HMCTS have issued guidance on telephone and video hearings during coronavirus outbreak

The official HMCTS preference seems to be for Skype for Business as a platform, though the judiciary appear to be prepared to consider other options, including Zoom and Microsoft Teams. We are not aware of anyone using FaceTime or House Party, but there is always the ADR sector to consider.

A new Practice Direction on Video or Audio Hearings in Civil Proceedings during the Coronavirus Pandemic has been added to the Civil Procedure Rules, which

“clarifies the manner in which the court may exercise its discretion to conduct hearings remotely in private. It also clarifies what steps the court may make to ensure access by the public to remote hearings that have been held in private through making available audio or video recordings of those hearings at a time when the courts are operating normally.”

PD51Y is introduced as a pilot scheme under CPR Pt 51, by way 116th Update — Practice Direction Amendments

Guidance for the Business and Property Courts in Leeds, Liverpool, Manchester and Newcastle, issued by Mr Justice Snowden, Vice-Chancellor of the County Palatine of Lancaster, and published on the Law in the Time of Corona blog. His COVID-19 Update Number 1 provides a position summary a guide for urgent applications.

While there has been no end of guidance and practice directions for lawyers and the media over the conduct of remote hearings, perhaps the most important support needed is for the lay parties and litigants in person whose cases are being conducted in this new and perhaps disconcerting medium.

HMCTS have now issued a guide in plain English which aims to explain the process. A Guide on Joining Court Hearings by Video Call or Phone explains that you will be contacted in advance to let you know how the hearing is being conducted, when and how to join it, and where to get help.

It ends by saying “Please help us improve our services by telling us about your experience.” But it doesn’t explain where or how to do this. Perhaps a survey form will be provided.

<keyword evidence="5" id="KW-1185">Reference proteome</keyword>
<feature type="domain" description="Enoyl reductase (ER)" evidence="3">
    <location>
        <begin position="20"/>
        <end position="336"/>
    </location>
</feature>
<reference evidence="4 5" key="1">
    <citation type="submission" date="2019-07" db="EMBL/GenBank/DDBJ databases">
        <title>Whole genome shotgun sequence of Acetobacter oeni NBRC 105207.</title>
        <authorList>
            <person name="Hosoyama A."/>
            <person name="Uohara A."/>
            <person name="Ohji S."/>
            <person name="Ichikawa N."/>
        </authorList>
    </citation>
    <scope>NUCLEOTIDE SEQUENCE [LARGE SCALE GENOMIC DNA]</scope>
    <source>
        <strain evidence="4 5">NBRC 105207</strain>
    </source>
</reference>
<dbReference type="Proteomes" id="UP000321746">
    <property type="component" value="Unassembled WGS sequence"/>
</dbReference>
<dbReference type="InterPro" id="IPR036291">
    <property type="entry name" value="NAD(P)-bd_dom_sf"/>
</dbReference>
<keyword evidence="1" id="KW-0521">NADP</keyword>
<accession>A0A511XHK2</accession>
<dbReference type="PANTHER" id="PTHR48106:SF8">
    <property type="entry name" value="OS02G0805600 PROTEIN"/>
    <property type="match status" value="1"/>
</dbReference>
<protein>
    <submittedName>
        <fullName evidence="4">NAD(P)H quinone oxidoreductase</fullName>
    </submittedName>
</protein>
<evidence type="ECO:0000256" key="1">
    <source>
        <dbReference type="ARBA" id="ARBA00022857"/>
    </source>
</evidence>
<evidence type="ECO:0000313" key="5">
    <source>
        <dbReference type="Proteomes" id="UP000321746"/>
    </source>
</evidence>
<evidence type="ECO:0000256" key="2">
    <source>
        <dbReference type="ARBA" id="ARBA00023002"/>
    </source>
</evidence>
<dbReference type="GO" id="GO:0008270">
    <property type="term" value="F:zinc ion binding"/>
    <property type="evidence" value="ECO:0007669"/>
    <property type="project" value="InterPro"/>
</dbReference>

Media coverage of remote hearings has generally been positive. The UK Press Gazette had a piece on 26 March, Journalists praise courts for remote open justice during coronavirus crisis, saying:

Several journalists have told Press Gazette they were impressed by the efforts made by the court service to ensure they had access to hearings, despite a few tech teething problems. The civil courts were the first to adapt, but this morning the Old Bailey allowed reporters to dial in to hearings from home for the first time after an application from BBC, PA and Evening Standard journalists.

It is not clear why those media organisations should have needed to make an application for this to happen, but evidently HMCTS has been less prepared for these developments than you might have expected, given that it is in the midst of a £1bn online court development project. Civil courts have, as the report above notes, been a bit quicker off the mark, perhaps because more can be left to the judge to manage. Last week we noted the report in the Law Society Gazette on First all-Skype trial tests crisis working at CoP. (But note the less enthusiastic response of a lay observer, Celia Kitzinger, below.)

Tristan Kirk of the Evening Standard has been covering remote court hearings in the criminal courts and makes a number of observations in this Twitter thread

See also: Society of Editors, Old Bailey allows journalists to cover criminal cases from home in legal first